Phoenix, Vegas and Denver post record highs amid Southwest heatwave
Phoenix, Las Vegas, Denver and California’s Death Valley all recorded record high temperatures on Saturday as dangerous heat swept through the American Southwest.
The Phoenix National Weather Service reported a temperature of 114 degrees Fahrenheit (46 degrees Celsius), tying the record for the date set in 1918.
Las Vegas tied a daytime record set in 1956, with temperatures reaching 109 F (43 C). The National Weather Service said there was a chance that high temperatures in both cities could rise even further.
In Colorado, Denver reached 100 F (38 C), tying a record set in 2013 for high temperature and the first calendar day to reach 100 F.
Temperatures in several inland regions of California hit triple digits in the afternoon, with a record high for June 11 of 122 F (50 C) reached in Death Valley.
Excessive heat warnings and heat advisories have been issued for parts of Northern California through the Central Valley and into the deserts of the Southeast.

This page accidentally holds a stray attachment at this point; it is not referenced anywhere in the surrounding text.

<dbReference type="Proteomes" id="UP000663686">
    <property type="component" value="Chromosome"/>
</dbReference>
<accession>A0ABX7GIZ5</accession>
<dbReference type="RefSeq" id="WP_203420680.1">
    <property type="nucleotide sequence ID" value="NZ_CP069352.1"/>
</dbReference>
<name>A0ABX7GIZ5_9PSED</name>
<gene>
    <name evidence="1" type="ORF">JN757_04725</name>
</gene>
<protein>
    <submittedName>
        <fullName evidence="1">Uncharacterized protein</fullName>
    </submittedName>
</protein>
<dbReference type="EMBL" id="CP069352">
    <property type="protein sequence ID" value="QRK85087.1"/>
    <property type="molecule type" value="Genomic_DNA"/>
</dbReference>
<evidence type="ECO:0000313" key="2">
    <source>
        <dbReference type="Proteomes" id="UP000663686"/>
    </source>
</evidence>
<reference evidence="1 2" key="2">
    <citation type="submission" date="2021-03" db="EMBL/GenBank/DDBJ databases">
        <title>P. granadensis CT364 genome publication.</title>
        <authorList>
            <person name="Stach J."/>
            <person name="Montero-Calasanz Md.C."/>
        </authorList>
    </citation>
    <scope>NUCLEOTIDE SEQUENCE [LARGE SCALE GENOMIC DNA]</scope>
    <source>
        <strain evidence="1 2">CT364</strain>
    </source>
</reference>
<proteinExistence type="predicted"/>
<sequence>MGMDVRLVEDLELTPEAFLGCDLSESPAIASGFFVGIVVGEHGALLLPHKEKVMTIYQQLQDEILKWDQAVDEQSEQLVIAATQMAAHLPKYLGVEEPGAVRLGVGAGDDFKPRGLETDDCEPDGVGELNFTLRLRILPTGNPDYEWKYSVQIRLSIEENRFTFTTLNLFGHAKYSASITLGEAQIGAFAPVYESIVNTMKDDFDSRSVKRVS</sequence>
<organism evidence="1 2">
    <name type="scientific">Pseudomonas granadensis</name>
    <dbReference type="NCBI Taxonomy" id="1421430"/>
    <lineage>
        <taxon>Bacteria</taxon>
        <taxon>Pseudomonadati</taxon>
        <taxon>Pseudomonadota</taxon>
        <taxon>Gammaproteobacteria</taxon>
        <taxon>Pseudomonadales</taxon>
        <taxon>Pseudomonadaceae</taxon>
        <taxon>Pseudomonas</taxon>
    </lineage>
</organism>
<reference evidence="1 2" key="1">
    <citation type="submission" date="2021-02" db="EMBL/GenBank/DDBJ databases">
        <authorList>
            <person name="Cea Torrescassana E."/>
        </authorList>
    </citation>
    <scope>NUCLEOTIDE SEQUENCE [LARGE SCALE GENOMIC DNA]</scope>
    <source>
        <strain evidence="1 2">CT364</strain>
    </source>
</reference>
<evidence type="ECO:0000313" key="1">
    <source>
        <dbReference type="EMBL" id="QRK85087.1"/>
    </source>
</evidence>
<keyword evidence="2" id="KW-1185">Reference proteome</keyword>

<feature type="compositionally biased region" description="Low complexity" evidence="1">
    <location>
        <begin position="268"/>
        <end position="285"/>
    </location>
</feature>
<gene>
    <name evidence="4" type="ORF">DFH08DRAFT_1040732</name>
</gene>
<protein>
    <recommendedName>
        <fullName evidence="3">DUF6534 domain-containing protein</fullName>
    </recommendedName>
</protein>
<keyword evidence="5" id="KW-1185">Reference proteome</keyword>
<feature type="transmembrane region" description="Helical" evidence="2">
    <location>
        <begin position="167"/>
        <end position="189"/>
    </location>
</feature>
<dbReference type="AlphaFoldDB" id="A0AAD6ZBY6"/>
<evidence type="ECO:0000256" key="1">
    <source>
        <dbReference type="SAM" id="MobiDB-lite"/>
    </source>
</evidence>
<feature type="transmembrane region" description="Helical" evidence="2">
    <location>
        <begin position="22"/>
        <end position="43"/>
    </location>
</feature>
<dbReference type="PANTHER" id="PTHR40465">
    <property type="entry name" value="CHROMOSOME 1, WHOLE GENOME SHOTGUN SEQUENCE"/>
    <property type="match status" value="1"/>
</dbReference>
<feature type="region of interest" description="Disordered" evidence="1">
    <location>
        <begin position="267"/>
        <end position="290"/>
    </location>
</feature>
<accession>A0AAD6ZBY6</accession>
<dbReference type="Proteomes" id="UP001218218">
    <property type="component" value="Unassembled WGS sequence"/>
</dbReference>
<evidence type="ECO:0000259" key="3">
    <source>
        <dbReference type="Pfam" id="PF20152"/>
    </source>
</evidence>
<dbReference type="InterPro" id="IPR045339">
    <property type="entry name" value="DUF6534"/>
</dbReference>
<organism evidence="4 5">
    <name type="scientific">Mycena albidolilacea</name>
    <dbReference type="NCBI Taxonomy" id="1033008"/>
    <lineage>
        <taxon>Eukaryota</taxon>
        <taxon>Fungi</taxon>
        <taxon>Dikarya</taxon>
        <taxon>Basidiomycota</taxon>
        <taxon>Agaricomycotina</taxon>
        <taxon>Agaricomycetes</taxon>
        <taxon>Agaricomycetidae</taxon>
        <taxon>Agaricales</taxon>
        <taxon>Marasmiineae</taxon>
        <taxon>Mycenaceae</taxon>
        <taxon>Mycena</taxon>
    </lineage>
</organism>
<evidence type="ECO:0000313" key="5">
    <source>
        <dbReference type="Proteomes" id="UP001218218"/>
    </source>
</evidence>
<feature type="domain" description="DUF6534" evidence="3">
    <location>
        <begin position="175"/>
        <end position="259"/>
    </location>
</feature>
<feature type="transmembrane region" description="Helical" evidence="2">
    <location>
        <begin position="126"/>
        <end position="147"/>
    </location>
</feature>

The National Weather Service also predicted 114 F (46 C) in Palm Springs and temperatures around 100 F (38 C) in the San Joaquin Valley and Sacramento area.
The heat was expected to spread to inland portions of the San Francisco Bay Area, but most coastal areas of California remained heat advisory free.
The scorching heat in Northern California was expected to ease Saturday evening. Heat advisories in parts of Southern California have been extended through Sunday.
Meteorologists warned of a very high “heat hazard” in south-central Arizona through the weekend. High temperatures were likely to approach record territory – anywhere between 110 F (43 C) and 115 F (46 C). They urged the public to limit outdoor activities.
Parts of New Mexico and Texas were also expected to see triple digit numbers.
The heat is part of the normal summer routine in the desert, but meteorologists say that doesn’t mean people have to feel comfortable. Excessive heat causes more deaths in the United States than other weather-related disasters, including hurricanes, floods, and tornadoes combined.
Scientists say more frequent and intense heat waves are likely in the future due to climate change and worsening drought conditions.
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